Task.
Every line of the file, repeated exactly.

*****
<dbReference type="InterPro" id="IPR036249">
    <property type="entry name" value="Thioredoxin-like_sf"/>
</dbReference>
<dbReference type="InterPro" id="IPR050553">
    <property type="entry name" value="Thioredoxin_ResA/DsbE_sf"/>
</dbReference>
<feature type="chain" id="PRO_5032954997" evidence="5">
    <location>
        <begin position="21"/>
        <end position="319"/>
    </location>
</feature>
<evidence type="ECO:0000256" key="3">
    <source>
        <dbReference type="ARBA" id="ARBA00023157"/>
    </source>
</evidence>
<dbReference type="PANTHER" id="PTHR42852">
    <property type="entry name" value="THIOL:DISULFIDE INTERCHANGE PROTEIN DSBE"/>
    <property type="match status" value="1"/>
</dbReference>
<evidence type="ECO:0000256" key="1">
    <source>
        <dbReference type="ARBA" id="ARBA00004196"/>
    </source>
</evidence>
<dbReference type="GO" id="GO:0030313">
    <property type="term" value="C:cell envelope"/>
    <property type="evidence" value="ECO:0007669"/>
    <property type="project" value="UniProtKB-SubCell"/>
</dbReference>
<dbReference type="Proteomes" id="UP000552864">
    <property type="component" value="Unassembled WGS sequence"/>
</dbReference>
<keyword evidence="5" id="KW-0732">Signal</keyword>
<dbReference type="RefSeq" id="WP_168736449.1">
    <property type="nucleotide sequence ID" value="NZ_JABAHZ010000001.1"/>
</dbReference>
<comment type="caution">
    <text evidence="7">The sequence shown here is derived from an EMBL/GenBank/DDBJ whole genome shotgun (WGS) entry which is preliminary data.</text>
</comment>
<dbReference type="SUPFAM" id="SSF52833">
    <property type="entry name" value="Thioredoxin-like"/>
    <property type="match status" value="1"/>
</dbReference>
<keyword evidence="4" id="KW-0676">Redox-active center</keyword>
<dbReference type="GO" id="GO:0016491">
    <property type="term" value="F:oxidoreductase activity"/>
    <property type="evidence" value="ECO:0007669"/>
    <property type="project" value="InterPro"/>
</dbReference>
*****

<dbReference type="InterPro" id="IPR036249">
    <property type="entry name" value="Thioredoxin-like_sf"/>
</dbReference>
<dbReference type="InterPro" id="IPR050553">
    <property type="entry name" value="Thioredoxin_ResA/DsbE_sf"/>
</dbReference>
<feature type="chain" id="PRO_5032954997" evidence="5">
    <location>
        <begin position="21"/>
        <end position="319"/>
    </location>
</feature>
<evidence type="ECO:0000256" key="3">
    <source>
        <dbReference type="ARBA" id="ARBA00023157"/>
    </source>
</evidence>
<dbReference type="PANTHER" id="PTHR42852">
    <property type="entry name" value="THIOL:DISULFIDE INTERCHANGE PROTEIN DSBE"/>
    <property type="match status" value="1"/>
</dbReference>
<evidence type="ECO:0000256" key="1">
    <source>
        <dbReference type="ARBA" id="ARBA00004196"/>
    </source>
</evidence>
<dbReference type="GO" id="GO:0030313">
    <property type="term" value="C:cell envelope"/>
    <property type="evidence" value="ECO:0007669"/>
    <property type="project" value="UniProtKB-SubCell"/>
</dbReference>
<dbReference type="Proteomes" id="UP000552864">
    <property type="component" value="Unassembled WGS sequence"/>
</dbReference>
<keyword evidence="5" id="KW-0732">Signal</keyword>
<dbReference type="RefSeq" id="WP_168736449.1">
    <property type="nucleotide sequence ID" value="NZ_JABAHZ010000001.1"/>
</dbReference>
<comment type="caution">
    <text evidence="7">The sequence shown here is derived from an EMBL/GenBank/DDBJ whole genome shotgun (WGS) entry which is preliminary data.</text>
</comment>
<dbReference type="SUPFAM" id="SSF52833">
    <property type="entry name" value="Thioredoxin-like"/>
    <property type="match status" value="1"/>
</dbReference>
<keyword evidence="4" id="KW-0676">Redox-active center</keyword>
<dbReference type="GO" id="GO:0016491">
    <property type="term" value="F:oxidoreductase activity"/>
    <property type="evidence" value="ECO:0007669"/>
    <property type="project" value="InterPro"/>
</dbReference>